No need to reinvent the wheel when writing your book. Use a “hero book” to shortcut the process.
Your “hero book” is a book you use as a template for your own. However, you’re not going to copy or plagiarize it, rather, you’ll look to your hero book (or multiple hero books) as guidance, whenever you’re not sure what to do next.
For example, you begin writing your book but get stuck. “Gee, writing this introduction is hard,” you mutter to yourself. But then you’ll remember you have a hero book, and you think, “I wonder how the author of my hero book wrote their intro…”. You look it up, see how they did it, and it gives you the breakthrough you need to finish your own.
Mimicking or imitating others is not only the fastest way to get something done but it’s also how we learn to do things on our own. We’re hardwired to learn new tasks this way. In 1988, Dr. Giacomo Rizzolatti studied the brain activity in monkeys while they performed an activity. As one monkey participated in the activity, others sat nearby, still hooked up to the brain monitoring equipment. By accident, Dr. Rizzolatti noticed that when one monkey performed the activity, the same areas of the brains of the observing monkeys became active, in the same way as the brain of the monkey performing the activity.
I’m no monkey, but I know how to imitate others. When I was twelve years old, I wanted to draw robotic figures from a Robotech book I had, so I used tracing paper and copied them, exactly. There was nothing original about it, but after I did this for months, I got tired of copying and decided to try drawing something from scratch. It was easy! And it looked just as good as any drawing in the book, if I do say so myself. It was easy because my brain, my eyes, and my hand, had all become familiar with the type of drawing I wanted to do.
When I wrote my first book, my hero book was Founders at Work by Jessica Livingston, one of the founders of the famed startup incubator Y Combinator. After Livingston’s book became successful, the publisher recruited other authors to create a series of “At Work” books in which lawyers, venture capitalists, and chief technology officers were each featured in their respective volumes. My book, Chief Marketing Officers at Work, was the twentieth or so in the series, and it was easy for me to write because I could follow the model set by Livingston and many others before me.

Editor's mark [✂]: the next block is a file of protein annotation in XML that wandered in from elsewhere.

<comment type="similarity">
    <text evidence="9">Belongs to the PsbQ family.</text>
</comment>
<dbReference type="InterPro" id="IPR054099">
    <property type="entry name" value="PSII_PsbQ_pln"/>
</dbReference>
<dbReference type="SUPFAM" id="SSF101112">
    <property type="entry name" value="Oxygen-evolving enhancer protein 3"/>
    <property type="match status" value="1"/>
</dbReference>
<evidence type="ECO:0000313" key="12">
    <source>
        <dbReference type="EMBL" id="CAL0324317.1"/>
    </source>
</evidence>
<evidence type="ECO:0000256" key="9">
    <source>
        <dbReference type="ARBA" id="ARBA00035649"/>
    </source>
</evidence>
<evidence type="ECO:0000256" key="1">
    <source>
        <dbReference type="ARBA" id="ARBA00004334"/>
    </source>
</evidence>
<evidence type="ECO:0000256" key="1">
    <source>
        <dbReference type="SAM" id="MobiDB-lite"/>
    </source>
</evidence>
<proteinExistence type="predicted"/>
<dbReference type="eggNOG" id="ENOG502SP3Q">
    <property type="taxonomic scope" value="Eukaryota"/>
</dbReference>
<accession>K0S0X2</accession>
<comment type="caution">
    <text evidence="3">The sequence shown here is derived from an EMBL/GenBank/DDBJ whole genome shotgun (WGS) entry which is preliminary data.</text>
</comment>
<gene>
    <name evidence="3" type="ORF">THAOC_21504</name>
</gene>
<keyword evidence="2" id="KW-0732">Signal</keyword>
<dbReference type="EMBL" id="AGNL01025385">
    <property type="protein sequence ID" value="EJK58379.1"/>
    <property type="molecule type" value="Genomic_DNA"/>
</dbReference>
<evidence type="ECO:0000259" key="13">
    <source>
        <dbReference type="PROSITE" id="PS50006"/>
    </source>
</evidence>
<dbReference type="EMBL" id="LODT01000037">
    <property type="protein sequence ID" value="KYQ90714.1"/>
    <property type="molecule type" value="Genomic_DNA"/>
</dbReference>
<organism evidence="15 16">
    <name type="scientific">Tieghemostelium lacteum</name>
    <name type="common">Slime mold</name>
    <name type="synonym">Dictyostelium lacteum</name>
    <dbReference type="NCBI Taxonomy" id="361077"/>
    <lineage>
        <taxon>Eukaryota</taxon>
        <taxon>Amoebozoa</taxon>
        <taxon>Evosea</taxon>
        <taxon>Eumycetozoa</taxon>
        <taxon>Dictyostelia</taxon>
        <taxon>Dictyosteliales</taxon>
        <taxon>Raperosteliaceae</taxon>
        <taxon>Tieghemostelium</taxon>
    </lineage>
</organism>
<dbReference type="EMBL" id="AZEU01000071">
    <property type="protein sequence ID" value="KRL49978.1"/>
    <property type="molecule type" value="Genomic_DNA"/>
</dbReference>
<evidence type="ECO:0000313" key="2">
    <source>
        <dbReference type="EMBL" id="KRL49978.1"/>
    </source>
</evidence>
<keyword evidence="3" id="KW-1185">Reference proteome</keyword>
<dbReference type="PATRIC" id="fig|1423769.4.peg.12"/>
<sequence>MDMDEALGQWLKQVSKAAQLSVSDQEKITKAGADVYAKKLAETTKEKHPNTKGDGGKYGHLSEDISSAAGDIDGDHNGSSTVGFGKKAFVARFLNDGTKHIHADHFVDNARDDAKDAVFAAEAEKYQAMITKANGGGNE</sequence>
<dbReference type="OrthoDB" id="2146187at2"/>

Follow my example and steal your first book. Don’t steal content, but do steal ideas, structures, and strategies, and then create content that is your own. As the poet T.S. Eliot said:
Immature poets imitate; mature poets steal; bad poets deface what they take, and good poets make it into something better, or at least something different. The good poet welds his theft into a whole of feeling which is unique, utterly different from that from which it was torn.
For example, in Good to Great, author Jim Collins examined data and conducted interviews to figure out why certain companies achieved sustainable success while others succeeded for a time only to ultimately fail. If I were going to “steal” from Collin’s and use Good to Great as my hero book, I might research why some marketing agencies achieved sustainable success while others flashed brightly for a moment before fading away.
You can also “steal” by openly taking someone’s ideas but applying them in a new way. For example, in Daniel Kahneman’s book Thinking, Fast and Slow he writes about the anchoring effect. This is a cognitive bias which, when we’re exposed to a number, influences how we perceive following numbers.
For example, let’s suppose you’re watching a TV ad for a sale on dresses and it shows a dress with a price tag of $199, but then the tag switches to a sale price tag with the number $99. Because you were exposed to the higher price first, the $99 price seems like a great deal, whereas if you hadn’t seen a higher price first you might have thought $99 was too expensive.
If I were going to steal from Kahneman, and I were in the real estate industry, I might research how anchoring is used by real estate brokers to increase their fees. Just as startups will say “We’re the Uber of XYZ,” I could then say “My book is Thinking, Fast and Slow for the real estate industry.”
What’s your “hero book,” or list of hero books, you can use as a guide as you create your book?
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